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Rain didn’t stop Big Island Mill celebration

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GP remembers 125 years of productivity

By John Barnhart

    Fire and floods didn’t stop the paper mill at Big Island.

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    And a rainy Saturday didn’t stop the big event that capped off the mill’s 125th anniversary celebration. The big pavilion at Sedalia Center provided shelter for those attending the event, as well as the band that entertained them. Tents provided further shelter.
    Those attending, including Jim Hannan, Georgia-Pacific’s chief executive officer, lined up in the drizzle to get burgers and fries at a food truck.
    According to Delegate Scott Garrett, 279 people attended the event in spite of the weather.

    “It’s truly unbelievable,” commented Brandon Bennett, president of Georgia-Pacific’s container board division, which includes the Big Island mill.
    Noting the presence of a 1926 Model T Ford truck at the celebration, Bennett put the mill’s longevity in perspective. The first paper rolled out of the mill on March 27, 1891. The first Model T would not roll off a Ford assembly line for another 17 years.
    Bennett contrasted the mill’s lifespan to the average business. He said that, today, the average business operates for 15 years. He attributed the Big Island Mill’s longevity to focusing on its customers and having a good relationship with its employees and the surrounding community. Innovation and the company’s willingness to make capital investments are also important. Bennett said that, since he became president of the container board division, Georgia-Pacific has invested $150 million in the Big Island plant.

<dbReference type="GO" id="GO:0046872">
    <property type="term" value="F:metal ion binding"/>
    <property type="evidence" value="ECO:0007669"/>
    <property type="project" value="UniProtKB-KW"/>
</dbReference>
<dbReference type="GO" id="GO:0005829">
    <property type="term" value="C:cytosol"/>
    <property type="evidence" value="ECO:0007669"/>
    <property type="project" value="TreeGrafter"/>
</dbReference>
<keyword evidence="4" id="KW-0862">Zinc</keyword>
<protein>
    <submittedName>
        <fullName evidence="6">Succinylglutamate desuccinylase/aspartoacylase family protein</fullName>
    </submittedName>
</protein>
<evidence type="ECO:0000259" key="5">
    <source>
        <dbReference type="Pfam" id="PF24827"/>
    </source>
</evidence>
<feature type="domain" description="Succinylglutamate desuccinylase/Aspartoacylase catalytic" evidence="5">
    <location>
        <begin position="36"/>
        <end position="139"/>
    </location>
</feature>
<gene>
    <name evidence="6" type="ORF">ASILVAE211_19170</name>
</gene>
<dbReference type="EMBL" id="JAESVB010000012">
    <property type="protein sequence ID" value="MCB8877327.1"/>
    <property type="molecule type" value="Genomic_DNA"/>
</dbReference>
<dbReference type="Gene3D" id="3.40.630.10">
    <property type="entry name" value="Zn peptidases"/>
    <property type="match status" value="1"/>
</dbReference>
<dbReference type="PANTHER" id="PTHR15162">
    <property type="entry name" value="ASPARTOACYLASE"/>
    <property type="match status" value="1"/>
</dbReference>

Container board is the material cardboard boxes are made of. It consists of the two layers of heavy paper plus the corrugated material that fits in between them.
    “I want to say thank you for inviting me here,” said Hannan. Hannan heads the entire company which has plants across the country producing a variety of products including other types of paper products, construction materials and chemicals.
    Hannan said he was impressed to read about a fifth generation employee working at the plant.
    He also congratulated Zoe Myers, the mill’s public affairs manager, who headed up the effort to celebrate the mill’s anniversary.
    Hannan said it’s fantastic to see a mill that has been able to evolve, change and be successful for 125 years, while also recovering from multiple disasters over these years.
    He noted that, while demand for some types of paper, such as news print and copy paper is declining, demand for the container board that Big Island produces is growing. It’s growing slowly, but it is growing.
    Hannan said Georgia-Pacific will continue to invest in the Big Island mill.
    “We need to remain competitive,” he said.
    He said Georgia-Pacific has a number of facilities the size of the Big Island Mill, five of which are container board mills.
    “They are all pretty competitive mills,” he said.
    He’s impressed with the Big Island facility.
    “This is a good asset,” he said, “a very good mill and a very good team.”
    Hannan came to Georgia-Pacific after Koch Industries acquired Georgia-Pacific in 2005. In 2007, he was named chief executive officer and president. 
    After outside roles in accounting and finance, Hannan’s career with Koch began in 1998 where he served as chief financial officer of its mineral services unit. Within Koch, he also held positions of increasing responsibility in the mining and INVISTA Intermediates businesses.
    Originally from Connecticut, Hannan grew up in the San Francisco Bay area and graduated from California State University, East Bay, with a degree in business administration that emphasized accounting.